(f) If, in the judgment of the umpire, a base runner willfully and deliberately interferes with a batted ball or a fielder in the act of fielding a batted ball with the obvious intent to break up a double play, the ball is dead. The umpire shall call the runner out for interference and also call out the batter-runner because of the action of his teammate. In no event may bases be run or runs scored because of such action by a runner.

Rule 6.05(m) was added later to give clarity to this specific situation:

6.05 A batter is out when—

(m) A preceding runner shall, in the umpire’s judgment, intentionally interfere with a fielder who is attempting to catch a thrown ball or to throw a ball in an attempt to complete any play:

Rule 6.05(m) Comment: The objective of this rule is to penalize the offensive team for deliberate, unwarranted, unsportsmanlike action by the runner in leaving the baseline for the obvious purpose of crashing the pivot man on a double play, rather than trying to reach the base. Obviously this is an umpire’s judgment play.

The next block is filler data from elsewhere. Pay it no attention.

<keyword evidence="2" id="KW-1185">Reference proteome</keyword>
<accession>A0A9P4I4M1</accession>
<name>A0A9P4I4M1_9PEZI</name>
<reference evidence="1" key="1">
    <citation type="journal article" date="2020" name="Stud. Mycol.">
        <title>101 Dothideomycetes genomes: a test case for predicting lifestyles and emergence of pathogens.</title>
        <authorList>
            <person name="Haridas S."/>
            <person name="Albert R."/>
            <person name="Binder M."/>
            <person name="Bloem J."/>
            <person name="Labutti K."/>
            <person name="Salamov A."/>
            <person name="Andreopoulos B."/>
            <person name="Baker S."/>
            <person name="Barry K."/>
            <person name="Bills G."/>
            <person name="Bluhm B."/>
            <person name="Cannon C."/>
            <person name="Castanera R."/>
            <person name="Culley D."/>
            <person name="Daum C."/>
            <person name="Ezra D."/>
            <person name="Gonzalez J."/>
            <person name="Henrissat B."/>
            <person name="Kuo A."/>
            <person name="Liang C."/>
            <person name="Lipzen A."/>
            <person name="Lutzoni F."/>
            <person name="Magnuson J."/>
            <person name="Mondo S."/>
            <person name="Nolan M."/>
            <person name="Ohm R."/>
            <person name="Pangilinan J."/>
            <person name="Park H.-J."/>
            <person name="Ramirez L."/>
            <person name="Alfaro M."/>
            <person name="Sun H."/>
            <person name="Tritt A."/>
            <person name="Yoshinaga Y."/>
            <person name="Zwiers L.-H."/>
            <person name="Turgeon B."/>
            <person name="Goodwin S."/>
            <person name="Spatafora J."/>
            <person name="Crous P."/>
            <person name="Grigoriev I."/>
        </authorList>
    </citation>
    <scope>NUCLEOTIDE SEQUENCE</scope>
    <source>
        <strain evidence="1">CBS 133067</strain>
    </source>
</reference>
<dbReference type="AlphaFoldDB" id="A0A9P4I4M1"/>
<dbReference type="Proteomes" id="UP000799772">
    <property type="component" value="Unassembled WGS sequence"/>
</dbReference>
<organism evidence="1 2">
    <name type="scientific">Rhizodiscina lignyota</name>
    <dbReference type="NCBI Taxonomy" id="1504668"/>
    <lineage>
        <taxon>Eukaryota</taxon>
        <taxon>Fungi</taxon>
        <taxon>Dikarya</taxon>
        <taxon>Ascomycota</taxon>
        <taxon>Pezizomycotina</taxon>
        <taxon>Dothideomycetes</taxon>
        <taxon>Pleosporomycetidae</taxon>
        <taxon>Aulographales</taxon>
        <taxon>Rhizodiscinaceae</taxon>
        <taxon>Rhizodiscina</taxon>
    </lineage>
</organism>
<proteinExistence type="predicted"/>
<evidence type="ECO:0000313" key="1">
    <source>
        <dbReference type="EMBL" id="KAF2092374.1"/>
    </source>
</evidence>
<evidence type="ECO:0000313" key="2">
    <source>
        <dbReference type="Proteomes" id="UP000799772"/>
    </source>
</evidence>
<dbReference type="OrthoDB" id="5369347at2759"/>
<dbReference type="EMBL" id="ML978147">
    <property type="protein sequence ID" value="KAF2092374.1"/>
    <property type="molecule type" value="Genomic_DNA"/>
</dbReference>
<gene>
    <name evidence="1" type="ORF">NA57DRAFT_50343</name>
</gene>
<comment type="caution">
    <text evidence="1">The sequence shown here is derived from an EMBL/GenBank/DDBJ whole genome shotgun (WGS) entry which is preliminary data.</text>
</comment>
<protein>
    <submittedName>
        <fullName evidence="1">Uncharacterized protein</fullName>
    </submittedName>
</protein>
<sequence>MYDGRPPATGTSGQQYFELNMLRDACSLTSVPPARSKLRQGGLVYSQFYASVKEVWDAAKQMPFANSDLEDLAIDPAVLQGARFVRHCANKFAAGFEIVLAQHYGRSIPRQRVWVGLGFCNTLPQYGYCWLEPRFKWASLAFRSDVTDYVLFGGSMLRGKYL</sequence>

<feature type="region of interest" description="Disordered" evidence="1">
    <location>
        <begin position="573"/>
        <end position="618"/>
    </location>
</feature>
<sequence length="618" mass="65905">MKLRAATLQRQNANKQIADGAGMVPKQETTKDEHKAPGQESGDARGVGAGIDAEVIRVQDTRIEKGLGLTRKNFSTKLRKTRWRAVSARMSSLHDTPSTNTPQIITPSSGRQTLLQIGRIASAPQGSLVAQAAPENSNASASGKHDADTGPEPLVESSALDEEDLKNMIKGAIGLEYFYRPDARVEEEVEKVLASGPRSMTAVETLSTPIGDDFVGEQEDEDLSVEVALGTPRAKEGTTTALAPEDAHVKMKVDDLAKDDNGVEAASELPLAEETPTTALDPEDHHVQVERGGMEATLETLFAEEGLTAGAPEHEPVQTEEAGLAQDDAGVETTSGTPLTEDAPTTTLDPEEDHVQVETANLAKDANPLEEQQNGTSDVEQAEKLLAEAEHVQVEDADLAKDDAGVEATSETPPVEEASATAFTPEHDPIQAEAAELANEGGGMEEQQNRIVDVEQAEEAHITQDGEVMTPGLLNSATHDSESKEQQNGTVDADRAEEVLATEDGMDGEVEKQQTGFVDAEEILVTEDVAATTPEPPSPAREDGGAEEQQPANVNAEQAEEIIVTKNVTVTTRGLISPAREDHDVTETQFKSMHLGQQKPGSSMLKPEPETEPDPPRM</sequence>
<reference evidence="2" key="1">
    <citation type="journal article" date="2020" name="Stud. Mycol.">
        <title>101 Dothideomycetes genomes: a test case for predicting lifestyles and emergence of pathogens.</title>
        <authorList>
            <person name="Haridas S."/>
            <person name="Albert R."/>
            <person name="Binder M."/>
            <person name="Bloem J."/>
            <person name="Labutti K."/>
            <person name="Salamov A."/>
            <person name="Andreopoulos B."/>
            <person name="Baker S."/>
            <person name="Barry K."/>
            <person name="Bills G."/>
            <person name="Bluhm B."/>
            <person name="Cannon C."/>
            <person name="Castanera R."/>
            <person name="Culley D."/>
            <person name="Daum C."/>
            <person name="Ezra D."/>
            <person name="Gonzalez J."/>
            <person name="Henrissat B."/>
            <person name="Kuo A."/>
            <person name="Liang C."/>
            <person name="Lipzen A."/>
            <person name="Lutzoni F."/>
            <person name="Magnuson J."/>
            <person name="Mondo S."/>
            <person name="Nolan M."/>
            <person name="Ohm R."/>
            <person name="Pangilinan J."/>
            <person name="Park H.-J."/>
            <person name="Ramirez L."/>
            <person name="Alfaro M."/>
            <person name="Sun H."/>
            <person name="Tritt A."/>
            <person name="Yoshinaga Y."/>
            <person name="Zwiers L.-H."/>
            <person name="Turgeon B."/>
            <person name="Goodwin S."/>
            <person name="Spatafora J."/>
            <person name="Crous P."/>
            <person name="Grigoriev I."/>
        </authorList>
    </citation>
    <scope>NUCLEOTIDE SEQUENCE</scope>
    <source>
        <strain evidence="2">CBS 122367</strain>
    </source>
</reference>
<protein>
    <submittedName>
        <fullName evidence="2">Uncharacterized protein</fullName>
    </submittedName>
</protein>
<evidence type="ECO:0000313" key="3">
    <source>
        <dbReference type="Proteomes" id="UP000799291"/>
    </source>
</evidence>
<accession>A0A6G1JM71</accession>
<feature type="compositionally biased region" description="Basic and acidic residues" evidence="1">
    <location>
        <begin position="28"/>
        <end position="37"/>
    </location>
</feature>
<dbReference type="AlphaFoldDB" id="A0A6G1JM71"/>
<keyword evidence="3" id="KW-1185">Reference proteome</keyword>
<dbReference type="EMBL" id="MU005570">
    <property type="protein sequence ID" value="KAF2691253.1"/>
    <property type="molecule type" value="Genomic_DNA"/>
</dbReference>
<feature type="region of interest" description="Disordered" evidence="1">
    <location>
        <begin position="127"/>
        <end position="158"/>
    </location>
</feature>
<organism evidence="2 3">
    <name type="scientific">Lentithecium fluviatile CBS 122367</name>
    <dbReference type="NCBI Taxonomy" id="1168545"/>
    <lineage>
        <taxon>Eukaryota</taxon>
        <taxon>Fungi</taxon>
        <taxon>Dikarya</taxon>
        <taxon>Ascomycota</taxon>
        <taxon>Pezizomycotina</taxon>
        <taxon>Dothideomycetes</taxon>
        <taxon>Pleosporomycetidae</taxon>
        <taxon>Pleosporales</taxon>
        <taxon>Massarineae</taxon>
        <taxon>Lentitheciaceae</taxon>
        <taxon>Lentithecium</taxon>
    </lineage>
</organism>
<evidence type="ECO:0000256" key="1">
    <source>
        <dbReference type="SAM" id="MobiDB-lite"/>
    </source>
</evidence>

If in the umpire’s judgment there is interference, then yes, a second out can be gained. Now, for the tough part – did Ross interfere.

The guidelines for when to call interference are located not in the rule book. Rather they are in the Professional Baseball Umpire Corp. Umpire Manual.

Let’s go through the guidelines one at a time – remember these are just guidelines. They are not gospel but they aid in the judgment of this call.

1)  In sliding to a base, the runner should be able to reach the base with his hand or foot.

Ross could clearly reach the base.